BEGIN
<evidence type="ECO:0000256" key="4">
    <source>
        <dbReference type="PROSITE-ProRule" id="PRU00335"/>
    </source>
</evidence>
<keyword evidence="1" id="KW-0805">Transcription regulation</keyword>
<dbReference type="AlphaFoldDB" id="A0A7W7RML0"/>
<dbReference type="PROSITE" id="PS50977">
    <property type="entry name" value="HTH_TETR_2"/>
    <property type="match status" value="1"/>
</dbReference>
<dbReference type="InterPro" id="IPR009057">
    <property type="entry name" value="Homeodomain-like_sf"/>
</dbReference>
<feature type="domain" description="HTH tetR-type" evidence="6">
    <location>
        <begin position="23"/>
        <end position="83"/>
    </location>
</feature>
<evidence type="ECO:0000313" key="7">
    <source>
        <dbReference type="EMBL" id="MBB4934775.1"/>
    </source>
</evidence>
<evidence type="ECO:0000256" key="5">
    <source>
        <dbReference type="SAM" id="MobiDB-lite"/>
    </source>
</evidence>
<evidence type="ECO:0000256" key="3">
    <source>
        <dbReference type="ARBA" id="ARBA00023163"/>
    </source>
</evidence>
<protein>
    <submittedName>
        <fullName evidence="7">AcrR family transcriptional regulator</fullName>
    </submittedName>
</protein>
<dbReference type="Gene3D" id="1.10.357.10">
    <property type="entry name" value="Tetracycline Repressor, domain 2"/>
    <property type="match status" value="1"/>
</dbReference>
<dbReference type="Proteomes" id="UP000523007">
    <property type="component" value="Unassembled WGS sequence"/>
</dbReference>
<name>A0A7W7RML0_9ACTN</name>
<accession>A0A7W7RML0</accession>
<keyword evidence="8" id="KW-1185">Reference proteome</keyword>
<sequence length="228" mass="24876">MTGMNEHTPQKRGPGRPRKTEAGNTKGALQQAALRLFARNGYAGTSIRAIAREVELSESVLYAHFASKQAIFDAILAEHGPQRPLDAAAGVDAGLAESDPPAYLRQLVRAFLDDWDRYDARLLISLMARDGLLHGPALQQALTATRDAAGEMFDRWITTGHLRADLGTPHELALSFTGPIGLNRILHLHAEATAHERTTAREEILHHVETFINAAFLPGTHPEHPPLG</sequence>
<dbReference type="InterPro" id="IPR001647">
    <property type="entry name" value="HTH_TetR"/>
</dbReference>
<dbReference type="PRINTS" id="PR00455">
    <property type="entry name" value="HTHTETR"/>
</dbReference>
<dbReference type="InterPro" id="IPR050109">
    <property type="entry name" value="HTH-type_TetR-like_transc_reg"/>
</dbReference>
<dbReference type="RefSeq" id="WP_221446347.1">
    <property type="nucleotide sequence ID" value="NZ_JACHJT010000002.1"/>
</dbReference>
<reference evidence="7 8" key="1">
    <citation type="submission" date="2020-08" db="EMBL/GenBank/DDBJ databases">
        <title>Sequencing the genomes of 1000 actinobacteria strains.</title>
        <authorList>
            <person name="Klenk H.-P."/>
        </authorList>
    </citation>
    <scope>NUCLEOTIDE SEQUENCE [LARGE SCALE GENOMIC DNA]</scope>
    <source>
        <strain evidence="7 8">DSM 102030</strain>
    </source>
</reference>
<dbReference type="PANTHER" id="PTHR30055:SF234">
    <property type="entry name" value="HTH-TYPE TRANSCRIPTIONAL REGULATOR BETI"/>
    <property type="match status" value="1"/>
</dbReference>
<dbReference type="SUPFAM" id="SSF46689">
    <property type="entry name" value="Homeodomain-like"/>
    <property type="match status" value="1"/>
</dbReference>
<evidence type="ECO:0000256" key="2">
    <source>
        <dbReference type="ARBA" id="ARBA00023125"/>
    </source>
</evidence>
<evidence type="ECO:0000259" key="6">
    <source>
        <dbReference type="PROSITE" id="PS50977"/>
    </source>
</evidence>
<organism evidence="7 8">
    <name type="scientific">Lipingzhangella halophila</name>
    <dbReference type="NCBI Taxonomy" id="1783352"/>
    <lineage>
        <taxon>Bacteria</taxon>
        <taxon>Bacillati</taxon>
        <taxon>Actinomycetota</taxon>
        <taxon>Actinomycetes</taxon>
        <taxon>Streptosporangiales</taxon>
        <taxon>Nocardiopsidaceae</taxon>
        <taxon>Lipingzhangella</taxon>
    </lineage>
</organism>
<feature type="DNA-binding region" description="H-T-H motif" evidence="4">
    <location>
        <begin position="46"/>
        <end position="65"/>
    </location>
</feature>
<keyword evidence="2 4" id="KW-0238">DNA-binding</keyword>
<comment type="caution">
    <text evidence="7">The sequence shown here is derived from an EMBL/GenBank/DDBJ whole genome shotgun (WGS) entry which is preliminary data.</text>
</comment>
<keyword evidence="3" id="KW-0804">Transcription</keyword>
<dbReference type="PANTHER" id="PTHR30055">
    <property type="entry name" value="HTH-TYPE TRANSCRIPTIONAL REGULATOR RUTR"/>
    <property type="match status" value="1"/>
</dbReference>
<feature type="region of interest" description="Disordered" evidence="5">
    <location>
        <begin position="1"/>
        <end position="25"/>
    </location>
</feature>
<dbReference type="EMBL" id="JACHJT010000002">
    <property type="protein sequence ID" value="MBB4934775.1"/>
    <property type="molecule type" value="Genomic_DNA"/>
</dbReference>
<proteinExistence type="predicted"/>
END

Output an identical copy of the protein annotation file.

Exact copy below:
<evidence type="ECO:0000256" key="4">
    <source>
        <dbReference type="PROSITE-ProRule" id="PRU00335"/>
    </source>
</evidence>
<keyword evidence="1" id="KW-0805">Transcription regulation</keyword>
<dbReference type="AlphaFoldDB" id="A0A7W7RML0"/>
<dbReference type="PROSITE" id="PS50977">
    <property type="entry name" value="HTH_TETR_2"/>
    <property type="match status" value="1"/>
</dbReference>
<dbReference type="InterPro" id="IPR009057">
    <property type="entry name" value="Homeodomain-like_sf"/>
</dbReference>
<feature type="domain" description="HTH tetR-type" evidence="6">
    <location>
        <begin position="23"/>
        <end position="83"/>
    </location>
</feature>
<evidence type="ECO:0000313" key="7">
    <source>
        <dbReference type="EMBL" id="MBB4934775.1"/>
    </source>
</evidence>
<evidence type="ECO:0000256" key="5">
    <source>
        <dbReference type="SAM" id="MobiDB-lite"/>
    </source>
</evidence>
<evidence type="ECO:0000256" key="3">
    <source>
        <dbReference type="ARBA" id="ARBA00023163"/>
    </source>
</evidence>
<protein>
    <submittedName>
        <fullName evidence="7">AcrR family transcriptional regulator</fullName>
    </submittedName>
</protein>
<dbReference type="Gene3D" id="1.10.357.10">
    <property type="entry name" value="Tetracycline Repressor, domain 2"/>
    <property type="match status" value="1"/>
</dbReference>
<dbReference type="Proteomes" id="UP000523007">
    <property type="component" value="Unassembled WGS sequence"/>
</dbReference>
<name>A0A7W7RML0_9ACTN</name>
<accession>A0A7W7RML0</accession>
<keyword evidence="8" id="KW-1185">Reference proteome</keyword>
<sequence length="228" mass="24876">MTGMNEHTPQKRGPGRPRKTEAGNTKGALQQAALRLFARNGYAGTSIRAIAREVELSESVLYAHFASKQAIFDAILAEHGPQRPLDAAAGVDAGLAESDPPAYLRQLVRAFLDDWDRYDARLLISLMARDGLLHGPALQQALTATRDAAGEMFDRWITTGHLRADLGTPHELALSFTGPIGLNRILHLHAEATAHERTTAREEILHHVETFINAAFLPGTHPEHPPLG</sequence>
<dbReference type="InterPro" id="IPR001647">
    <property type="entry name" value="HTH_TetR"/>
</dbReference>
<dbReference type="PRINTS" id="PR00455">
    <property type="entry name" value="HTHTETR"/>
</dbReference>
<dbReference type="InterPro" id="IPR050109">
    <property type="entry name" value="HTH-type_TetR-like_transc_reg"/>
</dbReference>
<dbReference type="RefSeq" id="WP_221446347.1">
    <property type="nucleotide sequence ID" value="NZ_JACHJT010000002.1"/>
</dbReference>
<reference evidence="7 8" key="1">
    <citation type="submission" date="2020-08" db="EMBL/GenBank/DDBJ databases">
        <title>Sequencing the genomes of 1000 actinobacteria strains.</title>
        <authorList>
            <person name="Klenk H.-P."/>
        </authorList>
    </citation>
    <scope>NUCLEOTIDE SEQUENCE [LARGE SCALE GENOMIC DNA]</scope>
    <source>
        <strain evidence="7 8">DSM 102030</strain>
    </source>
</reference>
<dbReference type="PANTHER" id="PTHR30055:SF234">
    <property type="entry name" value="HTH-TYPE TRANSCRIPTIONAL REGULATOR BETI"/>
    <property type="match status" value="1"/>
</dbReference>
<dbReference type="SUPFAM" id="SSF46689">
    <property type="entry name" value="Homeodomain-like"/>
    <property type="match status" value="1"/>
</dbReference>
<evidence type="ECO:0000256" key="2">
    <source>
        <dbReference type="ARBA" id="ARBA00023125"/>
    </source>
</evidence>
<evidence type="ECO:0000259" key="6">
    <source>
        <dbReference type="PROSITE" id="PS50977"/>
    </source>
</evidence>
<organism evidence="7 8">
    <name type="scientific">Lipingzhangella halophila</name>
    <dbReference type="NCBI Taxonomy" id="1783352"/>
    <lineage>
        <taxon>Bacteria</taxon>
        <taxon>Bacillati</taxon>
        <taxon>Actinomycetota</taxon>
        <taxon>Actinomycetes</taxon>
        <taxon>Streptosporangiales</taxon>
        <taxon>Nocardiopsidaceae</taxon>
        <taxon>Lipingzhangella</taxon>
    </lineage>
</organism>
<feature type="DNA-binding region" description="H-T-H motif" evidence="4">
    <location>
        <begin position="46"/>
        <end position="65"/>
    </location>
</feature>
<keyword evidence="2 4" id="KW-0238">DNA-binding</keyword>
<comment type="caution">
    <text evidence="7">The sequence shown here is derived from an EMBL/GenBank/DDBJ whole genome shotgun (WGS) entry which is preliminary data.</text>
</comment>
<keyword evidence="3" id="KW-0804">Transcription</keyword>
<dbReference type="PANTHER" id="PTHR30055">
    <property type="entry name" value="HTH-TYPE TRANSCRIPTIONAL REGULATOR RUTR"/>
    <property type="match status" value="1"/>
</dbReference>
<feature type="region of interest" description="Disordered" evidence="5">
    <location>
        <begin position="1"/>
        <end position="25"/>
    </location>
</feature>
<dbReference type="EMBL" id="JACHJT010000002">
    <property type="protein sequence ID" value="MBB4934775.1"/>
    <property type="molecule type" value="Genomic_DNA"/>
</dbReference>
<proteinExistence type="predicted"/>